The Problem of Adware in Free Software Downloads

There are all sorts of "free" software downloads that you can find on the Web. Some are illegally shared pirated programs, but most are either genuine freeware (the developer gives the program away, expecting nothing in return), shareware (you can use the program for a while to determine whether you want to keep it, and then are expected to pay if you decide that you do) or adware (the developer is supported by advertising of some sort).

This can be in the form of banner ads embedded into the program's interface, or services that deliver targeted advertising when you're online.

Last week, we recommended a number of utilities to help clean up duplicate files on the hard disk, all of which had been referred to us by readers. Afterwards, we discovered that one of these reader-recommended software programs is associated with an adware service, 180Solutions. The name of the program is Duplicate File Killer, and it includes and installs the Zango Search Assistant, which displays ads based on your Internet browsing. If you tried out this software and want to remove it, you can remove it using using the Add/Remove Programs applet in Control Panel.

Meanwhile, we tested several more duplicate file removers and found one, with a confusingly similar name, DupKiller, that really is freeware with no adware or other "hidden features," doesn't impose a limit on the number of files/folders or drives it works with as some free versions do, and doesn't include nag screens asking you to donate or upgrade to a paid version.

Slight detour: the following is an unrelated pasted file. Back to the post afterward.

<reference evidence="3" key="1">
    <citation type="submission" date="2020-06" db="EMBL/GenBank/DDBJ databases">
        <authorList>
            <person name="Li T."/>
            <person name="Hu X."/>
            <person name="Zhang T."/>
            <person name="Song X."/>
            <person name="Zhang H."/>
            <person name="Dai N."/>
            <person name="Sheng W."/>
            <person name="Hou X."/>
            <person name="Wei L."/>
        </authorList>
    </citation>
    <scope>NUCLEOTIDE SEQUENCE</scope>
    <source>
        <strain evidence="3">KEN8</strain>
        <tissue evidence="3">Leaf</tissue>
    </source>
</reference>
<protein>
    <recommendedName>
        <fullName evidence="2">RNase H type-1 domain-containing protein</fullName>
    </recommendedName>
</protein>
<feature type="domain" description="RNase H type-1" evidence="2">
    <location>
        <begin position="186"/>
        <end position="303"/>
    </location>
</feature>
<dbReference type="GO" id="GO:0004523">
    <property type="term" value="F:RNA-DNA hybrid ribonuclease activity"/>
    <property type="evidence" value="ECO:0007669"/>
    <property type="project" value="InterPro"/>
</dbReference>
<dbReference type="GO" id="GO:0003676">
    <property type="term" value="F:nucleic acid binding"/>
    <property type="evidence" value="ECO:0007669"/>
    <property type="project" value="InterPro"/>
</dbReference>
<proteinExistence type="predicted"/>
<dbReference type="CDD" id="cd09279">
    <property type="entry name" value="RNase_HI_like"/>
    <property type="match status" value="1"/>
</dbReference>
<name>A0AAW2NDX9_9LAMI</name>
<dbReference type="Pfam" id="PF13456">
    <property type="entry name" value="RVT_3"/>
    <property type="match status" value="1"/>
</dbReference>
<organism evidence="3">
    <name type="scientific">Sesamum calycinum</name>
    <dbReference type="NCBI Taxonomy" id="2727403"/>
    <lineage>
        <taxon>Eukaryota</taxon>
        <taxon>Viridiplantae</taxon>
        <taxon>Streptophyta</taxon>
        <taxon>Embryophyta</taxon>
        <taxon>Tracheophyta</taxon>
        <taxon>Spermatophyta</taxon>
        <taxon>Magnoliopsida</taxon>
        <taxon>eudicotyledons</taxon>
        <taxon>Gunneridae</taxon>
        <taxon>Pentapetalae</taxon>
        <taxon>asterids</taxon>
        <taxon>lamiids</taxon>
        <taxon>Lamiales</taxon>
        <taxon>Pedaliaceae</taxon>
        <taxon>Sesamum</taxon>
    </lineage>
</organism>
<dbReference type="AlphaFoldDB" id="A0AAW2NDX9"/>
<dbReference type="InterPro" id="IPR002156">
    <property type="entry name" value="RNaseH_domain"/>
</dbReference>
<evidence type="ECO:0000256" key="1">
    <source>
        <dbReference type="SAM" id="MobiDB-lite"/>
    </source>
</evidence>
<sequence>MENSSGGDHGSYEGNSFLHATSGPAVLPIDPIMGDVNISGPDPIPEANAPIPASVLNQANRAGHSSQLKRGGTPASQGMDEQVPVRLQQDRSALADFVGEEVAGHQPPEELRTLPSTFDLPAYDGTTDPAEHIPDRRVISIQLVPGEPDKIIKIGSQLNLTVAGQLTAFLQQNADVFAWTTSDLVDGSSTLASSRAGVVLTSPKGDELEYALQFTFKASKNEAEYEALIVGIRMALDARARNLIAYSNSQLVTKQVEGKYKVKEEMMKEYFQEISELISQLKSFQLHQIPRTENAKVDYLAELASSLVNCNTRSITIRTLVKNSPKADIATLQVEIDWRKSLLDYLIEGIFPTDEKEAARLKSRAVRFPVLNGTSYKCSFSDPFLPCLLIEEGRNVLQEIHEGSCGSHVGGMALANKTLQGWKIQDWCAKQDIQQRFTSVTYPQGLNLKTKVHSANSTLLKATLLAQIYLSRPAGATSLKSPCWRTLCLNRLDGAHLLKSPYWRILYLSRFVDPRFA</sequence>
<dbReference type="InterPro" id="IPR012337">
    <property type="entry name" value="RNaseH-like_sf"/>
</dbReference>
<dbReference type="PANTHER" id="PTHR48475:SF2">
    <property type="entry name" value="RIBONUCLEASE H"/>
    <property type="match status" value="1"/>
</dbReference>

It's a fairly quick download over a broadband connection, at 2.76 MB, and it installed easily in less than a minute and includes an uninstall option. We liked it because it works with removable media as well as hard drives, and gives you lots of options. For example, you can have files moved to the Recycle Bin or delete them completely from the hard disk, and you can exclude specified folders or file types from the scan altogether. You can also choose whether to scan hidden system files.

The interface is simple and easy to use, and the scan is fast. The program scanned my C: drive, containing 16,459 files, in just 45 seconds using quick scan mode, and found 417 duplicate files. This program can also be configured to do a byte-by-byte comparison, so that if even one byte is different, the files will not be flagged as duplicates. Best of all, it has received "no spyware, no adware, no viruses" awards from several different sites. You can find out more and download the program here.

Tell us what you think about the whole adware concept. Is obvious adware just as bad as spyware? Or is it okay as long as you're notified before installation that the adware is included and told how it works?

Would you prefer to pay for software to avoid advertising of any kind, or are you willing to tolerate advertising in exchange for free software? Do you ever use "donationware"? If so, do you ever donate to help support the developers?